background preloader

The Python "with" Statement by Example

The Python "with" Statement by Example
Python’s with statement was first introduced five years ago, in Python 2.5. It’s handy when you have two related operations which you’d like to execute as a pair, with a block of code in between. The classic example is opening a file, manipulating the file, then closing it: with open('output.txt', 'w') as f: f.write('Hi there!') The above with statement will automatically close the file after the nested block of code. (Continue reading to see exactly how the close occurs.) Here’s another example. This code sample uses a Context object (“cairo context”) to draw six rectangles, each with a different rotation. cr.translate(68, 68) for i in xrange(6): cr.rotate(2 * math.pi * i / 6) cr.rectangle(-25, -60, 50, 40) cr.stroke() cr.restore() That’s a fairly simple example, but for larger scripts, it can become cumbersome to keep track of which save goes with which restore, and to keep them correctly matched. Implementing the Context Manager as a Class Here’s the first approach. Uh oh!

Related:  Advanced TopicsPy:PatternsMachine learning en python

Python - Advanced List Sorting Consider a list of tuples. We could get such a list when processing information that was extracted from a spreadsheet program. For example, if we had a spreadsheet with raw census data, we can easily transform it into a sequence of tuples that look like the following. jobData= [ (001,'Albany','NY',162692), (003,'Allegany','NY',11986), ... (121,'Wyoming','NY',8722), (123,'Yates','NY',5094) ] Each tuple can be built from a row of the spreadsheet. Understanding Python's "with" statement Fredrik Lundh | October 2006 | Originally posted to Judging from comp.lang.python and other forums, Python 2.5’s new with statement (dead link) seems to be a bit confusing even for experienced Python programmers. As most other things in Python, the with statement is actually very simple, once you understand the problem it’s trying to solve.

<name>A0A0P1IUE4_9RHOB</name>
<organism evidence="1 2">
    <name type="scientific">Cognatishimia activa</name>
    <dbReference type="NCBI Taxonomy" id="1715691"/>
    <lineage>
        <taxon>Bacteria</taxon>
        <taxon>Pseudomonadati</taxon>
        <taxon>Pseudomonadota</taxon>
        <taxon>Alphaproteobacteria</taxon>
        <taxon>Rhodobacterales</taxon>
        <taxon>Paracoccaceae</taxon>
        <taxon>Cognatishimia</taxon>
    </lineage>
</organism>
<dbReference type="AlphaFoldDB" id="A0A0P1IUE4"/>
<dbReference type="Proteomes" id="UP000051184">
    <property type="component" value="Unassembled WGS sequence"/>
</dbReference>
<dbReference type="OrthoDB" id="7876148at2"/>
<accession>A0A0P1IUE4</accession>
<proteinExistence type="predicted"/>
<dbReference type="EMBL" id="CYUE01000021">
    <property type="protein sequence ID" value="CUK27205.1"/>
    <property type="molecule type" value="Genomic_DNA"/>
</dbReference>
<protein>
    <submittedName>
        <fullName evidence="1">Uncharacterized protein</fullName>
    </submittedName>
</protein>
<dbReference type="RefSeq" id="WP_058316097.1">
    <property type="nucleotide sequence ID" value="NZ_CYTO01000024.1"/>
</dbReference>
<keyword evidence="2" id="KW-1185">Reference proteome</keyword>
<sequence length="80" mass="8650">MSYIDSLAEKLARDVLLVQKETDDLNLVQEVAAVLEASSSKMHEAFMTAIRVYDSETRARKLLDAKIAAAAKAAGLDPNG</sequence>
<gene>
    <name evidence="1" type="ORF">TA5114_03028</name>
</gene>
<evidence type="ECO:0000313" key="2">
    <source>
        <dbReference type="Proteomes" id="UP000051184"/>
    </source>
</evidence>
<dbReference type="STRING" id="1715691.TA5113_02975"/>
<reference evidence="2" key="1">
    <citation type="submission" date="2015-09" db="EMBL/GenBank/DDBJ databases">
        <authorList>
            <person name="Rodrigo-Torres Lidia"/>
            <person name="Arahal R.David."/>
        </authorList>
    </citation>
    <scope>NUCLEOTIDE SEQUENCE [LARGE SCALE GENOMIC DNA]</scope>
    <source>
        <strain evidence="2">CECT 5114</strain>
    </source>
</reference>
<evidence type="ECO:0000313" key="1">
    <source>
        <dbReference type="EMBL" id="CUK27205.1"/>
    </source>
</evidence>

Text Processing in Python (a book) A couple of you make donations each month (out of about a thousand of you reading the text each week). Tragedy of the commons and all that... but if some more of you would donate a few bucks, that would be great support of the author. In a community spirit (and with permission of my publisher), I am making my book available to the Python community. Learning Python Programming Language Through Video Lectures One of the upcoming projects I am doing (I will reveal it in one of the next blog posts.) is going to be written entirely in Python. I have a good understanding of Python but, same as I had with JavaScript, I have little experience doing projects from the ground up in it. Update: the project was, read designing (includes full source code). Before diving into the project I decided to take a look at a few Python video lectures to learn language idioms and features which I might have not heard of.